Monday, August 10, 2009

What Is eHow and How Does It Work?

If you haven't been to eHow before, you might want to take a look through to get an idea about how the overall content of the sites. There are several different types of articles that are freelance written, but only one type can be written by any U.S. resident who wants to write about whatever they want and earn money doing it.

The Writer's COmpensation Program is the program that allows U.S. residents to earn from how-to articles of just about ever type. They don't allow most "adult" topics, and they don't allow promotional articles. They have some standards of skill and content that should be met in order to keep the articles on the site. Ones that aren't written well enough to meet those standards are generally removed, though it can take time for that to happen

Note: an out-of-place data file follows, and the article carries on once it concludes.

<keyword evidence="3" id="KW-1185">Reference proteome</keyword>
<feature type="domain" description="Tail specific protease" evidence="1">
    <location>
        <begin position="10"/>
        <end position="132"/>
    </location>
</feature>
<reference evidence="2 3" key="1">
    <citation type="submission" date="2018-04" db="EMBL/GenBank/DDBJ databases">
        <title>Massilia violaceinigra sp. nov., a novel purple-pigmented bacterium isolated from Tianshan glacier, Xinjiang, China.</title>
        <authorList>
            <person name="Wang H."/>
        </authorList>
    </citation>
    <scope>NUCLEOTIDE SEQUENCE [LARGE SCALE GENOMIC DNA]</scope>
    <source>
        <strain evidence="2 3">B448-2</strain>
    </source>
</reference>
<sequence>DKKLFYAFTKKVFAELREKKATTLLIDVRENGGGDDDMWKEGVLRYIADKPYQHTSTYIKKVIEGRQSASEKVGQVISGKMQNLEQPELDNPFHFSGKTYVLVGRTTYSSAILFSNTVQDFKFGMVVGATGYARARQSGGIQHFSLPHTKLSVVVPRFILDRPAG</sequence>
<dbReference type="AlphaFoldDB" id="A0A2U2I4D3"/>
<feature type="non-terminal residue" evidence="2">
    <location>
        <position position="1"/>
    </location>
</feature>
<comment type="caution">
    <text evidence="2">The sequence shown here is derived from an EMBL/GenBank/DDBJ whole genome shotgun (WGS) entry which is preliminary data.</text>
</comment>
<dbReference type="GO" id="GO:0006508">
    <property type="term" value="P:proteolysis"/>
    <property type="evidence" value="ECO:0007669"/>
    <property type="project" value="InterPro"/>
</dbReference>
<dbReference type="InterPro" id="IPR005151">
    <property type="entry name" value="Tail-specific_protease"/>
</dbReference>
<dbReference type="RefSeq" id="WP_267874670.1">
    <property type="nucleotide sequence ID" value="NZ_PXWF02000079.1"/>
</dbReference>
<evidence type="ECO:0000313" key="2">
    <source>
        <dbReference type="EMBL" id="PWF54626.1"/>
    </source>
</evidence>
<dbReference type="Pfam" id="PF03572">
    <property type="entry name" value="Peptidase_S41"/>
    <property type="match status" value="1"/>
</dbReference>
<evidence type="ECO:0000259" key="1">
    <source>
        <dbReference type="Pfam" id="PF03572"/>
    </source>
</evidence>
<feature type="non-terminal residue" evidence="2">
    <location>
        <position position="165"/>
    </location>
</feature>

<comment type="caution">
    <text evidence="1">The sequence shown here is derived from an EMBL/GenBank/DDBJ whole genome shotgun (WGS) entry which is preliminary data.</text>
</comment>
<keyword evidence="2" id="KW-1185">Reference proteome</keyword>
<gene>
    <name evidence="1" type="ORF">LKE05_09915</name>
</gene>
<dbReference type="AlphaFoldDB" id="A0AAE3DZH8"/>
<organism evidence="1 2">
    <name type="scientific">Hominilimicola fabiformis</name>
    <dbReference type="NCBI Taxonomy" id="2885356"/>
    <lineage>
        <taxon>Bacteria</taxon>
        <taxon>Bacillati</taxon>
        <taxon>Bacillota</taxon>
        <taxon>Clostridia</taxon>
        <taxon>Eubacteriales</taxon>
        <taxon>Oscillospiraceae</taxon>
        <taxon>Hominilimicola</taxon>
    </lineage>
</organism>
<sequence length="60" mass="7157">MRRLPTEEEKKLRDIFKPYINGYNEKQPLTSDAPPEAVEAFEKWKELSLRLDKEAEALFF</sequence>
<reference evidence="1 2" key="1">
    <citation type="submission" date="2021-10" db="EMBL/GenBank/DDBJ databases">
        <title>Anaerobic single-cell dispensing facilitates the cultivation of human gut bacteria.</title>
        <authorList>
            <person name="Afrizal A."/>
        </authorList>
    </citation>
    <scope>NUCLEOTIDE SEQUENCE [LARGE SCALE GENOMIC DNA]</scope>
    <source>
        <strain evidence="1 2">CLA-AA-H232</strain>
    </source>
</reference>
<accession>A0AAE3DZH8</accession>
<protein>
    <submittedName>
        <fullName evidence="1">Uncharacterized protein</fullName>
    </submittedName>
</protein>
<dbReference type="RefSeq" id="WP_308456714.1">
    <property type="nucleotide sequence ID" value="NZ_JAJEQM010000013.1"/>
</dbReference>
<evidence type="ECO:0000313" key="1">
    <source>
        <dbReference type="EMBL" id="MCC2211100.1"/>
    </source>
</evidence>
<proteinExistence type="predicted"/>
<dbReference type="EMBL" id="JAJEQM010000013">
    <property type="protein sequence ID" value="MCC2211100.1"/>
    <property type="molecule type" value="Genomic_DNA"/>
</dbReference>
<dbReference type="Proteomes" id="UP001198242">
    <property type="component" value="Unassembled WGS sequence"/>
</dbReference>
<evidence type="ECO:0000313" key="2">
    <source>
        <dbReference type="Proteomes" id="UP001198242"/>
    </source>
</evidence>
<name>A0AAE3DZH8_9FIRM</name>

Earning Money From eHow

Once you sign up for the site, make sure you sign up for the Writer's Compensation Program. You don't start earning until you do so. The money you earn by writing through the site is entirely earned with a share of the revenue for each article. The income for each one you have written can be tracked in your account each day. I have a few that have earned nothing at all, many that have earned upwards of $20 so far, and one that is closing in on $100. The keywords and topic you choose have a lot to do with how well each article earns.

I plan for this blog to go into depth about how income can be maximized when writing eHow articles, easy ways to promote the articles and other ways to make money from the site besides the revenue share. No one makes a living writing for eHow, but it can be a great place to make some easy money writing about whatever the heck you like.